The Register Citizen (Torrington, CT)

Hundreds rally for more investment­s in child care

- By Liz Hardaway Liz Hardaway may be reached at

On a frigid and windy Internatio­nal Women’s Day, many child care providers across the state opened late.

Although they usually watch children whose parents go to work, these educators, along with many families and advocates, rallied in a number of Connecticu­t towns to show what a morning would be like without child care.

Child Care for Connecticu­t’s Future, a statewide coalition of organizati­ons, providers, parents and advocates, hosted a series of “Morning Without Child Care” events to call on legislator­s to invest in Connecticu­t’s youngest residents and the people who take care of them. Dozens of people gathered in Bridgeport, Danbury, Hartford, Mansfield, New Haven, Groton, Stamford and Waterbury on Wednesday to demand investment­s in the child care system to make it more equitable for families and providers alike.

In a statement issued before the rallies were held, the coalition said the proposed state budget “fell short of providing the necessary investment­s in child care.”

The coalition is asking for legislator­s to invest $700 million in the state budget for child care by 2026. The funds would go toward equitable compensati­on to retain and grow the workforce, specifical­ly to adopt the state Office of Early Childhood’s compensati­on scale for licensed centers and family care providers to make their wages similar to other educators.

The coalition also hopes these funds would provide financial relief to parents — making sure they don’t pay more than 7 percent of their incomes for child care — as well as increase enrollment in all state-subsidized programs and raise reimbursem­ent rates to providers.

“The entire Connecticu­t economy rests on the shoulders of the early care and education system. And the system we operate in is broken,” said Allyx Schiavone, director of the Friends Center for Children in New Haven and co-chair of the Child Care for Connecticu­t’s Future coalition. “Families pay too much. Educators make too little. Programs can’t survive. Businesses can’t thrive. And children are stuck in the middle.”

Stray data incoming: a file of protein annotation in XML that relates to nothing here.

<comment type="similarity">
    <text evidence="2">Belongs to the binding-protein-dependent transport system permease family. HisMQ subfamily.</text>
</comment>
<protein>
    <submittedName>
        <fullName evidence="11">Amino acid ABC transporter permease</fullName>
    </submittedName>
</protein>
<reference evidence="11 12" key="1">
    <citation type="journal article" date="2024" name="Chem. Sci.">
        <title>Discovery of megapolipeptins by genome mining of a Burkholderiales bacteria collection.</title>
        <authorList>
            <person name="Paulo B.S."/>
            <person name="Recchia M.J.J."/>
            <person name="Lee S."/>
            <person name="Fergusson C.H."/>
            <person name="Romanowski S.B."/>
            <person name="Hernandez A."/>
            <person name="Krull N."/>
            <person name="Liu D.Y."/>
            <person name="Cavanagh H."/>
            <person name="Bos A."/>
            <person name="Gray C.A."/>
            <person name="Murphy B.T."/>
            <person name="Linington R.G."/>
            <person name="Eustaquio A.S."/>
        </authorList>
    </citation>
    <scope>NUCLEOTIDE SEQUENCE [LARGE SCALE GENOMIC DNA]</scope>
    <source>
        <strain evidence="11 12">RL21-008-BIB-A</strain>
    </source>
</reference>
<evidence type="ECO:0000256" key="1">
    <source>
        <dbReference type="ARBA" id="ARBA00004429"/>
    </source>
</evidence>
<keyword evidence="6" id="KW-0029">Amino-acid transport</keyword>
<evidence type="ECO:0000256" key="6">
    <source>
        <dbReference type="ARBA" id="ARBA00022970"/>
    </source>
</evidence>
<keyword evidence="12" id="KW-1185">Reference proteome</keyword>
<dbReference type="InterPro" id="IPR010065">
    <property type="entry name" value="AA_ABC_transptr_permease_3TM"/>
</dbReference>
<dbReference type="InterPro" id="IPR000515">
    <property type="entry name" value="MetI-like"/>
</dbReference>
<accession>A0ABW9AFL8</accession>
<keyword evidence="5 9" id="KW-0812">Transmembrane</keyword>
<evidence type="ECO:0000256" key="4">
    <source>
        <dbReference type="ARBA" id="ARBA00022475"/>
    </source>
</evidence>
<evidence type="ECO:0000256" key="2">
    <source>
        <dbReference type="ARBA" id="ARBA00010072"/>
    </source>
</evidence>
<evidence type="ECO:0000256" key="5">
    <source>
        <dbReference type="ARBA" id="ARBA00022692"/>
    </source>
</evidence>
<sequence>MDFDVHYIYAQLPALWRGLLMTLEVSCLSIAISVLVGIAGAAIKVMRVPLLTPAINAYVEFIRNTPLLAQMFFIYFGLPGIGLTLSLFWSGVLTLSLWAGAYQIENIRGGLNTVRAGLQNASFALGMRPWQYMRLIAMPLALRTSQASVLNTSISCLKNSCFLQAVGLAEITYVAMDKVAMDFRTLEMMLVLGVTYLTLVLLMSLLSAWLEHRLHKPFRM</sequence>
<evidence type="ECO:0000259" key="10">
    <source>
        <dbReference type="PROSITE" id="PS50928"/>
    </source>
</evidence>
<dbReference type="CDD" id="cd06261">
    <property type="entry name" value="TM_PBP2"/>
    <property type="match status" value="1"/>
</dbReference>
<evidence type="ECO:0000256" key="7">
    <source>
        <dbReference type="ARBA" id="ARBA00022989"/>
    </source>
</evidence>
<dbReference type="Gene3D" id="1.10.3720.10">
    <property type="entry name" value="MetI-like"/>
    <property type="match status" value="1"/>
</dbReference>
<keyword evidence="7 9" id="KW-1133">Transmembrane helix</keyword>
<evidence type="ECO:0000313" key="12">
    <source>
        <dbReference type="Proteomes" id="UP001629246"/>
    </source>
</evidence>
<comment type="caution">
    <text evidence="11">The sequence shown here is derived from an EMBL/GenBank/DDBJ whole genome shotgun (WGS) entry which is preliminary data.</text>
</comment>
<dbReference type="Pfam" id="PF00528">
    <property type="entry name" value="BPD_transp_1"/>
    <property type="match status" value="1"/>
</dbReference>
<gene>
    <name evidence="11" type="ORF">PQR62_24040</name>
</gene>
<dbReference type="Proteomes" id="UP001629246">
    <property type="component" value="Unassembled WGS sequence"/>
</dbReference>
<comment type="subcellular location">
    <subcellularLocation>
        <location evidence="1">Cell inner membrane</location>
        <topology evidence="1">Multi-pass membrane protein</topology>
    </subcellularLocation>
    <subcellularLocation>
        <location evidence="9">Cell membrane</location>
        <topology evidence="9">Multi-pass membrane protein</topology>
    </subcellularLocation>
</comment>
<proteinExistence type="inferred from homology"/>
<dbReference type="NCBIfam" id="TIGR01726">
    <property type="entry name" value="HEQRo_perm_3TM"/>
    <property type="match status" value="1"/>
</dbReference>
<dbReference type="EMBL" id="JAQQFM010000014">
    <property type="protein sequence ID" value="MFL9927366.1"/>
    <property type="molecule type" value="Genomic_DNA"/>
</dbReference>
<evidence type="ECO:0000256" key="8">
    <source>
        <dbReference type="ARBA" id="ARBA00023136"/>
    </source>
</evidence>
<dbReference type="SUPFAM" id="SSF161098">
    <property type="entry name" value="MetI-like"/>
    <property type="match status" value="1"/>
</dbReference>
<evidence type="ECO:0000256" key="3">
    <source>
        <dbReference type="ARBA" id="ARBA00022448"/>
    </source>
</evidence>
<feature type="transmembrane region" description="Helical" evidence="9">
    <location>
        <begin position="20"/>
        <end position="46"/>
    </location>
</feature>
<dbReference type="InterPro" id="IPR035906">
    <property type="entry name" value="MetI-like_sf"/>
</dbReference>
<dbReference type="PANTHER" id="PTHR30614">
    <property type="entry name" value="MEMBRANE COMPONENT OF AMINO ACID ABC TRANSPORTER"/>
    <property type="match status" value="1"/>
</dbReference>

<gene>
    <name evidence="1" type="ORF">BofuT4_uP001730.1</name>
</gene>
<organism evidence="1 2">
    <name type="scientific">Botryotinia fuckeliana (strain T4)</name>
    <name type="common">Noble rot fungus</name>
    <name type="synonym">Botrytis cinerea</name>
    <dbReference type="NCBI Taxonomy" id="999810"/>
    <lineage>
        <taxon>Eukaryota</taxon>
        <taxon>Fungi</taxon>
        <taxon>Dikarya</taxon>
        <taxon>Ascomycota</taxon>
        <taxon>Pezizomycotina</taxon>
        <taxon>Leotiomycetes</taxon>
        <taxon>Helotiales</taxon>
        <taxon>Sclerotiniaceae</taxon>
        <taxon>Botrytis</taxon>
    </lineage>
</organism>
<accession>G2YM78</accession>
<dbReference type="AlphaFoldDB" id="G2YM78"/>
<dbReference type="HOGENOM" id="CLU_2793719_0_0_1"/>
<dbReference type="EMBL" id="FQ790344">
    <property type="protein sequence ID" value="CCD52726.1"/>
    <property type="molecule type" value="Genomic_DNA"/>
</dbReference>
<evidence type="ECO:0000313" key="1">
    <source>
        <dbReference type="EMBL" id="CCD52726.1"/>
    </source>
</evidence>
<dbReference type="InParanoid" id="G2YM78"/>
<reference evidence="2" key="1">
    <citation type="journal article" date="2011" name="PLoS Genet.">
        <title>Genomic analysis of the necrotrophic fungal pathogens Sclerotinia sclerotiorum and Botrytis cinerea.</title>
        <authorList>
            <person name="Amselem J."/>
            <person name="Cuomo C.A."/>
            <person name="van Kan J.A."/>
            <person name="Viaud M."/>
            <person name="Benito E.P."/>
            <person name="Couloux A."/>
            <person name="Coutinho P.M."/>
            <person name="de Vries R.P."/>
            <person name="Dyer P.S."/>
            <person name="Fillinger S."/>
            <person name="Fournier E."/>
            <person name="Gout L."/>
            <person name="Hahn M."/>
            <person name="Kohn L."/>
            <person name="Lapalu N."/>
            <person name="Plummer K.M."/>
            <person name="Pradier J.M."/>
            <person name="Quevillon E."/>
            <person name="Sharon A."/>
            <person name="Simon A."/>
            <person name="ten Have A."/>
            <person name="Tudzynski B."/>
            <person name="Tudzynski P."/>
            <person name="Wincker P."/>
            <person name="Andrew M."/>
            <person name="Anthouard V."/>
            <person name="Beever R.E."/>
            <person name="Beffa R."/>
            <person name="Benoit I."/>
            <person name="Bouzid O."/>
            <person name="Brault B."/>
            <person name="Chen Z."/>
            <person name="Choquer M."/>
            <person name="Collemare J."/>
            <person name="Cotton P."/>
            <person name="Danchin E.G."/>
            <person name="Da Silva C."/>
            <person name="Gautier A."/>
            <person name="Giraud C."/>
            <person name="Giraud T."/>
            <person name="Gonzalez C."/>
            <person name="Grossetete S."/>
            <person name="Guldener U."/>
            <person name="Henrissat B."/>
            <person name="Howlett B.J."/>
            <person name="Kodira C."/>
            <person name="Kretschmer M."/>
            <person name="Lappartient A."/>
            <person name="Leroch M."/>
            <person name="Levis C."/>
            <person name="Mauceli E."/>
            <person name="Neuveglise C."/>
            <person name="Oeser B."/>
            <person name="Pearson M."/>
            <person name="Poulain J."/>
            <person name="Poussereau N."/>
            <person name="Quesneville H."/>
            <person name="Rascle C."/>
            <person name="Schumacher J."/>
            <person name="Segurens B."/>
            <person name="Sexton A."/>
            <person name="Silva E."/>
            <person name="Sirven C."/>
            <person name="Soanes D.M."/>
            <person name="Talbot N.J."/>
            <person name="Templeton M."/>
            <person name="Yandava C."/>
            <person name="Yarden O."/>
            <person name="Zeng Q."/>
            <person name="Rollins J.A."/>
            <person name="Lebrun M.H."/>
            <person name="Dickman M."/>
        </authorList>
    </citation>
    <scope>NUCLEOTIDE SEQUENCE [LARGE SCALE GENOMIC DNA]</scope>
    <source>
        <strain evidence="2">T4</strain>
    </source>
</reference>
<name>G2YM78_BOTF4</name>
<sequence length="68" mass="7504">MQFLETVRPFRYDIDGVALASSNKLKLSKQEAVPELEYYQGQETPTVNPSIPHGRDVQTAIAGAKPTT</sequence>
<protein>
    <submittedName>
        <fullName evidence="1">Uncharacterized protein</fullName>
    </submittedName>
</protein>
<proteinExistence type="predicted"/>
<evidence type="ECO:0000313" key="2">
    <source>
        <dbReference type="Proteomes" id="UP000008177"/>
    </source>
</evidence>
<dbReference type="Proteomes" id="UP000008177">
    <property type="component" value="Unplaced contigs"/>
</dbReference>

“We are here today because decision makers are not stepping up,” she said in a statement. “We are here today because we are getting less rather than more.”

In a phone call Wednesday afternoon, OEC Commission­er Beth Bye said she wasn’t able to attend of the rallies but said her office plans to follow up with providers and advocates.

“I think things are really difficult out there for programs and they’re saying they need help,” Bye said. “The governor’s budget provides some help, but they feel it’s not enough.”

“They’re having their voices heard, and we certainly appreciate that,” Bye added.

The coalition also hosted a set of rallies last year to raise awareness, and Bye said she “definitely saw the impact of advocacy efforts,” including “significan­t funds added to the budget.”

This year, it’s ultimately up to the legislatur­e, she said.

On the McLevy Green in Bridgeport on Wednesday, about 40 providers, advocates, parents and children bundled up in thick coats and held signs demanding change. According to the coalition, between 375 and 400 people attended the rally in New Haven and 200 people went to a rally in Stamford, while numbers for the Hartford, Waterbury and Groton rallies were not immediatel­y available. The Danbury and Mansfield rallies took place later on Wednesday evening.

Several providers took to the microphone in Bridgeport to voice concerns about the industry, detailing how parents need child care to go to work yet many can’t afford it. Meanwhile, providers are struggling to make ends meet while providing critical day care services for the young students.

“Child care is essential,” said Katherine Lantigua, owner of KColorful Daycare in Bridgeport and president of a local child care union. “We matter.”

Providers and advocates said the system needs both long-term and immediate wage enhancemen­ts.

“The system has been broken for too long, and we’ve been tolerating it,” Lantigua said. “Enough is enough.”

Norma Stennett, who owns Bridgeport-based home day care Scholastic Renaissanc­e, said child care has always been imperative, but the COVID-19 pandemic brought the importance of the service to the forefront.

During the pandemic, Stennett said she had to think on the spot constantly, making her home into a makeshift triage area to keep her students safe, helping them adjust to distance learning and investing in cleaning supplies to make sure no one got sick. Meanwhile, many of her parents were able to continue to go to work.

To find a child care provider, or to find which services best fit the needs of your family, call 211 or go to https://search.211childca­

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